I racked my brains trying to figure out how to ask one of our clients to lunch. We were in the middle of a project and there wasn’t much time to spare, but I was impressed by the way he’d improved the presentation draft. I wanted to ask him so many questions: How did he get interested in marketing? How did he get started? What were his favorite resources? What were some tips he could share? What was his story? There was so much I wanted to learn from him… but how to get started? We were scheduled for a working lunch today, but maybe after we passed a major milestone, I’d be able to treat him to lunch and pick his brain.
I tried out different opening lines in my head as I unwrapped my sandwich slowly. If only scripts had been included in the new-employee orientation kit! I was so preoccupied, I nearly missed his conversation opener.
Without any preamble or obvious shift to a non-work topic, he just started talking to me about writing, journalism, and storytelling. I’d been reading about journalism just the night before, thanks to “How to Write Fast (While Writing Well)” by David Fryxell (good book, would recommend it), and it was fascinating to hear other examples of what I’d just read. And he saved me the trouble of trying to figure out how to ask him about that, too. Wow!
I felt even more inspired when he told me, “You have a good writing style. It’s personal and personable.” Whenever I hear this from people–particularly people who know a thing or two about writing–part of me squeals with glee and does a little dance. (Thanks to the patient mentorship of people like Stephen Perelgut, I can usually do this without actually squeeing in public.) There’s something here that I want to keep honing, there’s something I want to get better and better at, and little hints from people like him tell me I might be on the right path.
How did he have such a good handle on my personal interests, and how did he know to offer that kind of encouragement? Thanks to blogs, he could read the stories I wouldn’t have thought of e-mailing him. I knew he’d passed by my personal blog before. He’d mentioned it during one of the meetings. He must have dropped by again–wow! And he had taken the time to share some of his thoughts and encourage me to keep exploring writing and storytelling… Wow.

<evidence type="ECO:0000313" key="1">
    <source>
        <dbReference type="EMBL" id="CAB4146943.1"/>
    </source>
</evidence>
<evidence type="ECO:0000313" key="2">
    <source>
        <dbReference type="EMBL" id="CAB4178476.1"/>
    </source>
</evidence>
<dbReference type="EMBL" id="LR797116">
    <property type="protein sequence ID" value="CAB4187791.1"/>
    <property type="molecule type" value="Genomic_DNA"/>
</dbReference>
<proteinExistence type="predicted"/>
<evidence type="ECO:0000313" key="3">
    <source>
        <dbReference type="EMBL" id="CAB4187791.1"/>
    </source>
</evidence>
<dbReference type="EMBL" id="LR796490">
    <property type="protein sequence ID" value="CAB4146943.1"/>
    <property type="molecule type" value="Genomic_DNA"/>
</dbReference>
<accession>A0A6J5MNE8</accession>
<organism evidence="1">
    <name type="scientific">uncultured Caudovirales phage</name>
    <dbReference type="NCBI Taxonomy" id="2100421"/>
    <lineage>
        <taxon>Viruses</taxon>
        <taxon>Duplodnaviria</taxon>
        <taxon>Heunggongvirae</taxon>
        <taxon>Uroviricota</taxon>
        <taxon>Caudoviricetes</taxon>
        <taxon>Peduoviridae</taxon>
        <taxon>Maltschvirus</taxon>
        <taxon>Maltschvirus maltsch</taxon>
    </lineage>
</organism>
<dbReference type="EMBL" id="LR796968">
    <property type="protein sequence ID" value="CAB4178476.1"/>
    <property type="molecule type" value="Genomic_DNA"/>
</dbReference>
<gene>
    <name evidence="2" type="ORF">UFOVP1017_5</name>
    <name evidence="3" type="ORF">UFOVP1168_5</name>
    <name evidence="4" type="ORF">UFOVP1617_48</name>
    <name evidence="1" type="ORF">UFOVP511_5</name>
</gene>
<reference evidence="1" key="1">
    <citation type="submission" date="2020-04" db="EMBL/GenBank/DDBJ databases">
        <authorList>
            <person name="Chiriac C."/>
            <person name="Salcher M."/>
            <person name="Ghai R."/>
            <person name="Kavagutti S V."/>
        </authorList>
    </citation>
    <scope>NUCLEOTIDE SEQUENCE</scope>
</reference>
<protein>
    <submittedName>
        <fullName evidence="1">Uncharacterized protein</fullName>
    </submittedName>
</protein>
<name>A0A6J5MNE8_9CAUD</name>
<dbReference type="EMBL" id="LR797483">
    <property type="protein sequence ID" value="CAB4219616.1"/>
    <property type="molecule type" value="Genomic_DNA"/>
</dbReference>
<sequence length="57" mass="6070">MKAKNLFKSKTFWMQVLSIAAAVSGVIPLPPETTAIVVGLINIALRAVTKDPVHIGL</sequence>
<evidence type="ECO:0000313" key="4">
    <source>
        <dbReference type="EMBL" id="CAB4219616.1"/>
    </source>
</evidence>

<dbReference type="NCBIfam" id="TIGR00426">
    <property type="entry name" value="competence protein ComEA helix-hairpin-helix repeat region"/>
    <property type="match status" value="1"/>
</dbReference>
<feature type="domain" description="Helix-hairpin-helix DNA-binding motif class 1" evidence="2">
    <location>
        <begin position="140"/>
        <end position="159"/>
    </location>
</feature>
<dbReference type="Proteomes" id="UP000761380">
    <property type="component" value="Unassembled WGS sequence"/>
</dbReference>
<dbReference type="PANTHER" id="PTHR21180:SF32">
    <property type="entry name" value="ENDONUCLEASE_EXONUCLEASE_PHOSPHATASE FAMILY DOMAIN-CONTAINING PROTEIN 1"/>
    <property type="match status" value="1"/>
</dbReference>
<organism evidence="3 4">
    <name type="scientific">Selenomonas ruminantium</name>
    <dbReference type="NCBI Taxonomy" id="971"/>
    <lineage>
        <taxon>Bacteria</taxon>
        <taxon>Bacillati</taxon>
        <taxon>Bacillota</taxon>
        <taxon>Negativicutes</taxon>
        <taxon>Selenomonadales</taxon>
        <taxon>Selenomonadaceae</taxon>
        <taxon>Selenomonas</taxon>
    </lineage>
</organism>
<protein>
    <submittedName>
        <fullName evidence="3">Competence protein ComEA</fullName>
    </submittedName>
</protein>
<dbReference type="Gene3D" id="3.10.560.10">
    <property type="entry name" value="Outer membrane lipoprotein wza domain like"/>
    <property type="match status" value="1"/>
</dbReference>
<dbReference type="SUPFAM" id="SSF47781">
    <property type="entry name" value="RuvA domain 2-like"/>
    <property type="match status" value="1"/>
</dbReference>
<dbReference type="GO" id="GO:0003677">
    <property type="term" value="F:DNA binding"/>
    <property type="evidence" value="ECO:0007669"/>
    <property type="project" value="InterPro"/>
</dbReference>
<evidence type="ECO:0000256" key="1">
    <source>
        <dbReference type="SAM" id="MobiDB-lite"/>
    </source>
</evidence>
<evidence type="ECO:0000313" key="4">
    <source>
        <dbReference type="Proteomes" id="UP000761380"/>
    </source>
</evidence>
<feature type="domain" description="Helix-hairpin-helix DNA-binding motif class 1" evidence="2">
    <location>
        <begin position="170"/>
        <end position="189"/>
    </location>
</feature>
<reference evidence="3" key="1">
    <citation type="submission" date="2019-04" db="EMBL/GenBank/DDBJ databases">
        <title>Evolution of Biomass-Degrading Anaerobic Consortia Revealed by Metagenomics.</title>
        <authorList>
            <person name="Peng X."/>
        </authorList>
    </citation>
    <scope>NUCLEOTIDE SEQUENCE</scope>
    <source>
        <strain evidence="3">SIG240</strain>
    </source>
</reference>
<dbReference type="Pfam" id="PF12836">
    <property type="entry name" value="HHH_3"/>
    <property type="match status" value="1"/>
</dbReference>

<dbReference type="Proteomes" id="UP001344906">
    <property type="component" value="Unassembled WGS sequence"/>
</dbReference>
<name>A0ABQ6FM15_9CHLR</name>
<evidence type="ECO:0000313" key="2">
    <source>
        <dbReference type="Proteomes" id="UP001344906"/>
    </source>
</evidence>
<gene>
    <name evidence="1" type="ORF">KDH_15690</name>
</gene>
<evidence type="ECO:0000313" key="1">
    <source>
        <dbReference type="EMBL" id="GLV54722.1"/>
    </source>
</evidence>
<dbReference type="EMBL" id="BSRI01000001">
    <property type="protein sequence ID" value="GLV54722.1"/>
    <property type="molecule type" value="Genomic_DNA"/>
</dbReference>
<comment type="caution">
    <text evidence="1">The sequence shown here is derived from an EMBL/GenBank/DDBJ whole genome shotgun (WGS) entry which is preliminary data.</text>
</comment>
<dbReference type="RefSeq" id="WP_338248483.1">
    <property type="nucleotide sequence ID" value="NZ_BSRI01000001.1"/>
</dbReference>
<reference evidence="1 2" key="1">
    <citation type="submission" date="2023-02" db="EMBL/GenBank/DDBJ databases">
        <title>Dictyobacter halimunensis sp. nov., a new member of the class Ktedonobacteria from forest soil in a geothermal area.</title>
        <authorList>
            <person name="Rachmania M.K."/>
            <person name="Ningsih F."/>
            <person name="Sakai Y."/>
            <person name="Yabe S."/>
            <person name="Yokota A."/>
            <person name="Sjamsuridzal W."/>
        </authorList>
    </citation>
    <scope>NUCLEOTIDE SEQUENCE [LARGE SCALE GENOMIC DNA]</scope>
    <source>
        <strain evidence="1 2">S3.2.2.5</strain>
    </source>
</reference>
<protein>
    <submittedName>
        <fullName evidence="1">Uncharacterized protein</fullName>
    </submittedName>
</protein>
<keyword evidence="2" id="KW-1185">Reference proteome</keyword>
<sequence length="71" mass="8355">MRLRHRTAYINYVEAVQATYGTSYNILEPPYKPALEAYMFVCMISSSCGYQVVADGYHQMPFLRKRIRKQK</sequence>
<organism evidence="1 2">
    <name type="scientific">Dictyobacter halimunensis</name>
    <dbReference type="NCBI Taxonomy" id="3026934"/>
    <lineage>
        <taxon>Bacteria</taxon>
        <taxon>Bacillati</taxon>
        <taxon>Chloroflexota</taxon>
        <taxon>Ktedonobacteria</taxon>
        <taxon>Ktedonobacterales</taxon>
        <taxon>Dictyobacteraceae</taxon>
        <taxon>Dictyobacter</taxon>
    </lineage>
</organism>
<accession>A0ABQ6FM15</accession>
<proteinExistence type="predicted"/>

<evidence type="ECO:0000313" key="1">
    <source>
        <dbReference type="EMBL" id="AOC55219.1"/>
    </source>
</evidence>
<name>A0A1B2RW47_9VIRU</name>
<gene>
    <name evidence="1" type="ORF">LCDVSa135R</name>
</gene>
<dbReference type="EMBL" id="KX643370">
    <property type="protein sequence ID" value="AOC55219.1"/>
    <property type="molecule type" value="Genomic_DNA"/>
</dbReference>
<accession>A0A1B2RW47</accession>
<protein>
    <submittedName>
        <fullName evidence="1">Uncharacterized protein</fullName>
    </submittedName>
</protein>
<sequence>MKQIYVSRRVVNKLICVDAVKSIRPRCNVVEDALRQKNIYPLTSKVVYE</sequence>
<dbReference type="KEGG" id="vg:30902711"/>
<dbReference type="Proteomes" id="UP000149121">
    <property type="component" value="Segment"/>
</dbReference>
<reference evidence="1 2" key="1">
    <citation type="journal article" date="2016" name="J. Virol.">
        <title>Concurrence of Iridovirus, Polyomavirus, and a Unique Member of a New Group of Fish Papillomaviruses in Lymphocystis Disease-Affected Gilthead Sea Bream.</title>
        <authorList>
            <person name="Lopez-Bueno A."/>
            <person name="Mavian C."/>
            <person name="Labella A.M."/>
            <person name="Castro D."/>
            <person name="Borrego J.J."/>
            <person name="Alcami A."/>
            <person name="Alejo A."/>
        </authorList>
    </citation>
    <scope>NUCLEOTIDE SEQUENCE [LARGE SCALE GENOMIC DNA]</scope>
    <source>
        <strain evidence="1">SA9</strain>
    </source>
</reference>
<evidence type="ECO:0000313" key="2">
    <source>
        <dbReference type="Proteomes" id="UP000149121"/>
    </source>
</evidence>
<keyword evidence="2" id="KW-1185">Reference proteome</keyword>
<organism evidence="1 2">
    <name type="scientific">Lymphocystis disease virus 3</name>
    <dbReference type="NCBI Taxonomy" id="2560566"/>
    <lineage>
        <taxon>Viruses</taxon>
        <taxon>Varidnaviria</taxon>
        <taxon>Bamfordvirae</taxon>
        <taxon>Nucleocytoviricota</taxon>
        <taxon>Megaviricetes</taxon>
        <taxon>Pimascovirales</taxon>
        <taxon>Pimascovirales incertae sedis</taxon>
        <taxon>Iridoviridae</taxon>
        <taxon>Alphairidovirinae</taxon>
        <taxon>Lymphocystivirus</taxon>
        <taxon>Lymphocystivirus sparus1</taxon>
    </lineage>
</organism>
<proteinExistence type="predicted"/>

I don’t know why people don’t mind giving me so many tips and helping me learn so many things. Maybe most people really are just that way, and all it takes is one wide-eyed person with curiosity and and the itch to share whatever she’s learning with other people down the road. Maybe people enjoy sharing what they’ve learned with other people. Maybe people enjoy helping others along the way. Maybe people enjoy using more than just the 20% of their talents that are used in their job description. Maybe they enjoy sharing their years of experience instead of just what their current company asks for.
All I know is that I want to help the people in his company discover and develop those kinds of connections. I want to help as many people in as many companies as I can. That’s why I joined IBM to do enterprise social media consulting: because I’m learning so much from so many wonderful, unexpected connections, and I want to help companies help their employees to do even better. =)Short URL: sach.ac/p/4661